Cells take their ease in curves

A UNIGE team shows that the cells that make up our tissues increase in volume when the tissues bend. A key discovery for in vitro organ culture.

“Sheet” of curved cells in the shape of a tube: the cells initially organized flat have been forced to roll up. (c) Aurelien Roux

How are our cells organized to give our organs their final shape? The answer lies in morphogenesis, the set of mechanisms that regulate their distribution in space during embryonic development. A team from the University of Geneva (UNIGE) has just made a surprising discovery in this field: when a tissue bends, the volume of the cells that compose it increases instead of decreasing. This discovery opens new perspectives for in vitro organ culture, a partial alternative to animal testing. It also suggests new perspectives for the production of certain materials. This research is published in the journal Development cell.

In biology, the mechanisms that determine the distribution of cells in space to shape the shape and structure of our tissues and organs are called “morphogenesis”. These mechanisms are at work during embryonic development and explain how, for example, the folds of our intestines or the alveoli of our lungs are formed. In other words, these phenomena are the basis of our development and that of all living beings.

Cells swell and it’s unexpected

In a recent study, Professor Roux’s team investigated how the cells that make up a fabric react and adapt when it is bent. By rolling a monolayer of cells in vitro, which is a compact, flat assembly of cells arranged next to each other, UNIGE scientists have made a counter-intuitive discovery. “We found that the volume of cells located in the curvature increased by about 50% after five minutes instead of decreasing, then returned to normal within 30 minutes”, explains Aurélien Roux, the last author of this study. This is the reverse of what can be observed when bending an elastic material.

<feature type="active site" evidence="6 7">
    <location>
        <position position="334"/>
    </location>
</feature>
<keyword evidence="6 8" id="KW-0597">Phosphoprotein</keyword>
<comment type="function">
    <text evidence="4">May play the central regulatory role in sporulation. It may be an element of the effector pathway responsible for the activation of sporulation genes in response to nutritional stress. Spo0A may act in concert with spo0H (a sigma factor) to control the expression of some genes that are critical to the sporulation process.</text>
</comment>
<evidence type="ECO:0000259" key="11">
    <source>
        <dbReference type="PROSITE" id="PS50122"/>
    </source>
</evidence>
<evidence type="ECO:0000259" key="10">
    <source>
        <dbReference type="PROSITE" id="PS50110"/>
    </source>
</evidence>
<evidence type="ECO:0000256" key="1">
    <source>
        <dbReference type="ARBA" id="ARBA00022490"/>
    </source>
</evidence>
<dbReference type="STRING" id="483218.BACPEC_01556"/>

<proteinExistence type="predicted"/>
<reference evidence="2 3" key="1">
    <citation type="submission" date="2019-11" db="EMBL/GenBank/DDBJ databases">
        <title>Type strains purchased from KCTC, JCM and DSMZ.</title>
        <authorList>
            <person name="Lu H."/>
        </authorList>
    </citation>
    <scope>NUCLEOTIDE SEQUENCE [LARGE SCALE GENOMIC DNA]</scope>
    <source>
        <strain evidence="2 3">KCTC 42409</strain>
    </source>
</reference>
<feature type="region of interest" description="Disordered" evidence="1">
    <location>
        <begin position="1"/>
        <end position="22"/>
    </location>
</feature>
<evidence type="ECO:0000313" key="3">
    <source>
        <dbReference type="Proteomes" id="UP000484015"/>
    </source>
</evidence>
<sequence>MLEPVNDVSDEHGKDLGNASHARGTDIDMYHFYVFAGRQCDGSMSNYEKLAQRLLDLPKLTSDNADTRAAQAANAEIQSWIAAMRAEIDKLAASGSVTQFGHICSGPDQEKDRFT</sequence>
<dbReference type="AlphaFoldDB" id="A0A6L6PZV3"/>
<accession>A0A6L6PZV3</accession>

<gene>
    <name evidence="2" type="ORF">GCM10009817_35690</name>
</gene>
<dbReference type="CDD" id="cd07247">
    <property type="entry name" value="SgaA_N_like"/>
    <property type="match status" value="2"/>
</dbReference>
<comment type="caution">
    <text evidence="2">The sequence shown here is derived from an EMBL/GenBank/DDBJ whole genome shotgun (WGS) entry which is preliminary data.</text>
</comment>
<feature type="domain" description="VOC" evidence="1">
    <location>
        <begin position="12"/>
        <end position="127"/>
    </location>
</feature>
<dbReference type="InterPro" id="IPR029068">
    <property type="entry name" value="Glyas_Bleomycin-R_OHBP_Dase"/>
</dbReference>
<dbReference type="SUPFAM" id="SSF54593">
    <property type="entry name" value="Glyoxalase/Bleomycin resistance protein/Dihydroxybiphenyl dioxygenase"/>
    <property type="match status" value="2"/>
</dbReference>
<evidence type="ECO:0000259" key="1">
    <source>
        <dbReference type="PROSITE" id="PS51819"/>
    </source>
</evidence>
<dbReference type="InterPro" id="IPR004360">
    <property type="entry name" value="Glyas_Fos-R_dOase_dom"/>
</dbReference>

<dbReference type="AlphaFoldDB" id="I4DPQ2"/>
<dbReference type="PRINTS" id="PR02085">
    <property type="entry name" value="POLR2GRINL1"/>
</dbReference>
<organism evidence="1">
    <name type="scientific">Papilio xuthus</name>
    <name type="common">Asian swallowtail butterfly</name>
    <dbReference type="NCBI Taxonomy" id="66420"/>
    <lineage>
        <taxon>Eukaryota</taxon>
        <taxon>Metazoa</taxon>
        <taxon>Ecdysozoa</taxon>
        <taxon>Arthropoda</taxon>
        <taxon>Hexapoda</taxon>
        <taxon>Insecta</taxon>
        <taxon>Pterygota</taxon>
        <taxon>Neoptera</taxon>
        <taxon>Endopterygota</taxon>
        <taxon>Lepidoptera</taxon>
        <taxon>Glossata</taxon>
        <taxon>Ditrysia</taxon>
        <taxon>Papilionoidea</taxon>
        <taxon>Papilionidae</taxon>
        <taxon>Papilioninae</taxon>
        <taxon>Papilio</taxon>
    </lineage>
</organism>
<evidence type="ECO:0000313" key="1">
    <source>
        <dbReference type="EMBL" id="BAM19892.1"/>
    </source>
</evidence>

By bending this “sheet” of cells, similar to that which makes up our skin, the researchers noticed more precisely that the latter swelled to take the form of small domes. “The fact that this increase in volume is staggered over time and transient also shows that it is an active and living system,” adds Caterina Tomba, first author of the study and former researcher in the Department of Biochemistry of the UNIGE.

A mechanical and biological phenomenon

It is the conjunction of two phenomena which explains this increase in volume. “The first is a mechanical reaction to the curvature, the second is linked to the osmotic pressure exerted on the cell”, specifies Aurélien Roux. The cells evolve in an environment made up of salt water. The semi-permeable membrane which separates them from their environment allows water to pass through but not the salt which exerts a certain pressure on the cell. The higher the salt concentration on the outside – and therefore the so-called osmotic pressure – the more water will pass through the cell membrane, increasing its volume.

“When curvature is induced, cells react as if osmotic pressure is increasing. They therefore absorb more water, which has the effect of making them swell,” explains the researcher.

Useful for reducing animal testing

Understanding how cells respond to bending is an important advance for the in vitro organoid development. These three-dimensional multicellular structures, designed to mimic the micro-anatomy of an organ and its functions, can in fact allow a great deal of research without resorting to animal experimentation. “Our discovery is an active phenomenon to be taken into account in order to control the spontaneous growth of organoids, in other words to obtain the desired shape and size of the organ”, specifies Aurélien Roux. The long-term goal would be to be able to “grow” any replacement organ for some patients.

These results are also of interest to industry. “Today, there are no materials that increase in volume when bent. Engineers have conceptualized such a material without ever realizing it, because its manufacture was extremely complicated. Our work therefore also offers new keys to understanding the evolution of these materials,” concludes Aurélien Roux.

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